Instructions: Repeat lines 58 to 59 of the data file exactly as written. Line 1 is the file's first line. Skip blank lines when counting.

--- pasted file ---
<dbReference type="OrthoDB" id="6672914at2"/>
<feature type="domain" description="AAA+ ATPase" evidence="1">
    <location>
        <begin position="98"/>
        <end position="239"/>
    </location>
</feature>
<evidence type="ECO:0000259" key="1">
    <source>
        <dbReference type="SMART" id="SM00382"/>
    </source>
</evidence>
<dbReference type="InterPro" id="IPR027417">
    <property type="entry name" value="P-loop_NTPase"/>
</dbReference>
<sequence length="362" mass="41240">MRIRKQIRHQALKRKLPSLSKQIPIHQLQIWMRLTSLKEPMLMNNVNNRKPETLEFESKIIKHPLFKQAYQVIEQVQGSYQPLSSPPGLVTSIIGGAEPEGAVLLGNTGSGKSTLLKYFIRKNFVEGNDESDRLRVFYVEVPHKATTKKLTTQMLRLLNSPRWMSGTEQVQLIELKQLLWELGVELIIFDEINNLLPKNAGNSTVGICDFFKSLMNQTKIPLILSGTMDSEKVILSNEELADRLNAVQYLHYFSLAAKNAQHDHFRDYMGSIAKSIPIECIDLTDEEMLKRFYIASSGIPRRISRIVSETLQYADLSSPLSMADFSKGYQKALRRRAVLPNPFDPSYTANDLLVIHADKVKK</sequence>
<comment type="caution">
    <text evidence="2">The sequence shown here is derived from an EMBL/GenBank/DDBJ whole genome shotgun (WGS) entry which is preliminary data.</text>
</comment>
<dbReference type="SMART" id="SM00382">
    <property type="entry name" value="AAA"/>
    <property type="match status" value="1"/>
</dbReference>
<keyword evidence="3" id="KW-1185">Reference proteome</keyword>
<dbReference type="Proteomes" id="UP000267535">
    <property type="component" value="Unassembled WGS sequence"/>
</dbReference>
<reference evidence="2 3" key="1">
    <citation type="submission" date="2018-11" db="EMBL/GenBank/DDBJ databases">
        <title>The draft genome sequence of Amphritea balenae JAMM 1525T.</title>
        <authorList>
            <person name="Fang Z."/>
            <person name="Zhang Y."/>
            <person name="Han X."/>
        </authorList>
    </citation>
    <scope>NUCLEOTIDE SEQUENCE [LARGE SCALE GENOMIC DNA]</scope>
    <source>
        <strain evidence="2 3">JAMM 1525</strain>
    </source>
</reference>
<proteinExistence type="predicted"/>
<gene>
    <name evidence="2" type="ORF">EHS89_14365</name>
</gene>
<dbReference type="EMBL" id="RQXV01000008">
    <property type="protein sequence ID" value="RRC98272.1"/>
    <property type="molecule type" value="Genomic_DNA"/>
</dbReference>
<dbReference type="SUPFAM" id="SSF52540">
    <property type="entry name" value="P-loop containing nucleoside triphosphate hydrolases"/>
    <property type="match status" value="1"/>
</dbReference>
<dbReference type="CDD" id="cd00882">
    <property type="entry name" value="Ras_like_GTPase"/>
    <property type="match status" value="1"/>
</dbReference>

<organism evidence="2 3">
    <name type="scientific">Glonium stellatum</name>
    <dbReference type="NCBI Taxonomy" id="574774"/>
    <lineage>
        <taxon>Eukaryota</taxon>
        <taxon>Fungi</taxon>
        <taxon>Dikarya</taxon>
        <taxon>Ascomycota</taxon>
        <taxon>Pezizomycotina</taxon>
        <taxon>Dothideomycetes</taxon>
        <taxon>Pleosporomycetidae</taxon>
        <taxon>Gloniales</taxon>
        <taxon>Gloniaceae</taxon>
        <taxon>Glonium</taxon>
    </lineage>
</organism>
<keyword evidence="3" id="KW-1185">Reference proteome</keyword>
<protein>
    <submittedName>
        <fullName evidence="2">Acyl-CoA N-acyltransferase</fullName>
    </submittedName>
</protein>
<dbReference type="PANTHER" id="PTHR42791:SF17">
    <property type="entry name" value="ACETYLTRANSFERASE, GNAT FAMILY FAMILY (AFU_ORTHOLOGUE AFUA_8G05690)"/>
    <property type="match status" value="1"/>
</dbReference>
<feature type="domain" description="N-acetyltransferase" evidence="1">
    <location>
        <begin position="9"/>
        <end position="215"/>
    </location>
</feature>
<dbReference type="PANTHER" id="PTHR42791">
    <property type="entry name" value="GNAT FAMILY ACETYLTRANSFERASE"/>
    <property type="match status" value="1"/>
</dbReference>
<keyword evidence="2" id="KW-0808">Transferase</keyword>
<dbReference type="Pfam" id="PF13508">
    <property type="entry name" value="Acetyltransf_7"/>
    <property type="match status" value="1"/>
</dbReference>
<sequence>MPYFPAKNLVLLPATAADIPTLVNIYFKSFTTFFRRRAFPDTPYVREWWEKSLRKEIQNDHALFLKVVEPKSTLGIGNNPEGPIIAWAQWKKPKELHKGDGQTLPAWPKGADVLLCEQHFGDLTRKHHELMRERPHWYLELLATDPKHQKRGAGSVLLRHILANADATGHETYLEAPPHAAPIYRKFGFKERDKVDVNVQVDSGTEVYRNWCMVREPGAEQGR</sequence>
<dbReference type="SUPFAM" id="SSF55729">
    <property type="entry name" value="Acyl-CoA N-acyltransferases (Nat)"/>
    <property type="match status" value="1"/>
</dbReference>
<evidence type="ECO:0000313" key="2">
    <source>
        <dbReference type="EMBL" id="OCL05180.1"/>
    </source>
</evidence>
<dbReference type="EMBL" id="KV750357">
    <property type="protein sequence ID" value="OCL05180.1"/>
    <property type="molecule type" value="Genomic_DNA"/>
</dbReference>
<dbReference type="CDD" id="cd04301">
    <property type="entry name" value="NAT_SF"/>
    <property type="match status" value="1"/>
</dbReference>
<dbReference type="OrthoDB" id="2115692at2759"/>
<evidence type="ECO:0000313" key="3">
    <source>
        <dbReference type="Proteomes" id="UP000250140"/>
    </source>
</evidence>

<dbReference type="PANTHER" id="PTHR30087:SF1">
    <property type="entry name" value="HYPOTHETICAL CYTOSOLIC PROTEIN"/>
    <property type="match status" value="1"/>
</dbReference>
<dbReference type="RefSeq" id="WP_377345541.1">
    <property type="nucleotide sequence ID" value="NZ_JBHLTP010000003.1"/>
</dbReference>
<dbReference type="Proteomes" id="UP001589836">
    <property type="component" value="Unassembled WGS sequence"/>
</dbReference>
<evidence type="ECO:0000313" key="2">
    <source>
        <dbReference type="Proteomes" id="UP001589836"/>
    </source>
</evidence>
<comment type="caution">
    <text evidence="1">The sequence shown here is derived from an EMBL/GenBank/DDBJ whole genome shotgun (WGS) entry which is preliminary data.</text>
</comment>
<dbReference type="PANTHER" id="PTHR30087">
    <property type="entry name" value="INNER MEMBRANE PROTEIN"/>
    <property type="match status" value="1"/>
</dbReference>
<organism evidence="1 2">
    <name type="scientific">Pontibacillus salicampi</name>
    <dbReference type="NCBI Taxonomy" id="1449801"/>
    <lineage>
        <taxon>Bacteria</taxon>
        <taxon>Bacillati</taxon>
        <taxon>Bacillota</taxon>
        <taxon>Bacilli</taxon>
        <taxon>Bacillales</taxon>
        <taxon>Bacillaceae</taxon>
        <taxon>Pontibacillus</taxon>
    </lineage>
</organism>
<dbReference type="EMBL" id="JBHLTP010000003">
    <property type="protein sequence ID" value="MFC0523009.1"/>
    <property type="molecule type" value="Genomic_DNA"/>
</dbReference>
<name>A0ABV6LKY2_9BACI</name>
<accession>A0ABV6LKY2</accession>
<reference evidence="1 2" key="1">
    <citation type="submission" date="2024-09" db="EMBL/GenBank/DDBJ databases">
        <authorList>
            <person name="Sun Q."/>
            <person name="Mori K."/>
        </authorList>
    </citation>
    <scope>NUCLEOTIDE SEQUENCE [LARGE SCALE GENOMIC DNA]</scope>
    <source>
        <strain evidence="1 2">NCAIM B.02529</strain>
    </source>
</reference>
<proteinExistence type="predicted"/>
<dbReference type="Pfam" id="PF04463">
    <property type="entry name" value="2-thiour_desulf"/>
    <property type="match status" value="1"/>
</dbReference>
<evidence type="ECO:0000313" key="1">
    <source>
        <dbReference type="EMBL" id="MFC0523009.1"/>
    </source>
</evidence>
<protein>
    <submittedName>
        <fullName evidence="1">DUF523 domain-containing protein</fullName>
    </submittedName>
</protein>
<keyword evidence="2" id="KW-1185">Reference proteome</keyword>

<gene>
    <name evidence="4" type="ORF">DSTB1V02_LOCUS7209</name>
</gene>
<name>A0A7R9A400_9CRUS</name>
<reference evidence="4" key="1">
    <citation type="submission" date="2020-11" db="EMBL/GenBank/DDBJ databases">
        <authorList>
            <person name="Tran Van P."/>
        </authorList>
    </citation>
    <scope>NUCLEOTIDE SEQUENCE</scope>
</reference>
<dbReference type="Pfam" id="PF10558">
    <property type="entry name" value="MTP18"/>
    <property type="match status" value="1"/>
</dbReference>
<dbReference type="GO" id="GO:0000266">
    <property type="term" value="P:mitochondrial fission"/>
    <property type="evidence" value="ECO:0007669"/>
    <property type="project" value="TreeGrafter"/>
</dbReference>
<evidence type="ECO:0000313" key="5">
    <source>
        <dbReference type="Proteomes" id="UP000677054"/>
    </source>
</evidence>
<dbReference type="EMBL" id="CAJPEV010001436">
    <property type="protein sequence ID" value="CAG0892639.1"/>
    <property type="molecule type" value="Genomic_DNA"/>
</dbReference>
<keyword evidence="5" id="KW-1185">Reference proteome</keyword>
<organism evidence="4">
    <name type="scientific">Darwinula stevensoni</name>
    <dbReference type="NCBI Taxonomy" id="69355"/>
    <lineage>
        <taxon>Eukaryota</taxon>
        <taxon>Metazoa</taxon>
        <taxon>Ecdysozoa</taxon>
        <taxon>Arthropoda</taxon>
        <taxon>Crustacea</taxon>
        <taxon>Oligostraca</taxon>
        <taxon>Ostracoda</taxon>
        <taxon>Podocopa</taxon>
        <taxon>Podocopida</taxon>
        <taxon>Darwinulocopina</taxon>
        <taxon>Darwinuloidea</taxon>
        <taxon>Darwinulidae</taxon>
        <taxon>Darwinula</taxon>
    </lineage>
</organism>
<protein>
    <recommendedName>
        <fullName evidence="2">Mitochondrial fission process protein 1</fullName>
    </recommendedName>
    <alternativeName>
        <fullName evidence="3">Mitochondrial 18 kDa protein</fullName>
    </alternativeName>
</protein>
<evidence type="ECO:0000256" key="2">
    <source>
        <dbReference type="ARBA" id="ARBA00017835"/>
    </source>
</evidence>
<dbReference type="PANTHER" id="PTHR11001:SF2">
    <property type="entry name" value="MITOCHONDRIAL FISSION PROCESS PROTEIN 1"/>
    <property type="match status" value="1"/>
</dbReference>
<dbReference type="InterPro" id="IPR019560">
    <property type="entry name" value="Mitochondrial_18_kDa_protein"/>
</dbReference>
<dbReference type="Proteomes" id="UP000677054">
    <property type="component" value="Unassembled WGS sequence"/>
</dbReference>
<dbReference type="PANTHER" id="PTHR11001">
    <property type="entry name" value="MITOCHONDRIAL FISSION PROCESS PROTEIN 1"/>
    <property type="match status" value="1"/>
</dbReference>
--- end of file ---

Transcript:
<organism evidence="2 3">
    <name type="scientific">Glonium stellatum</name>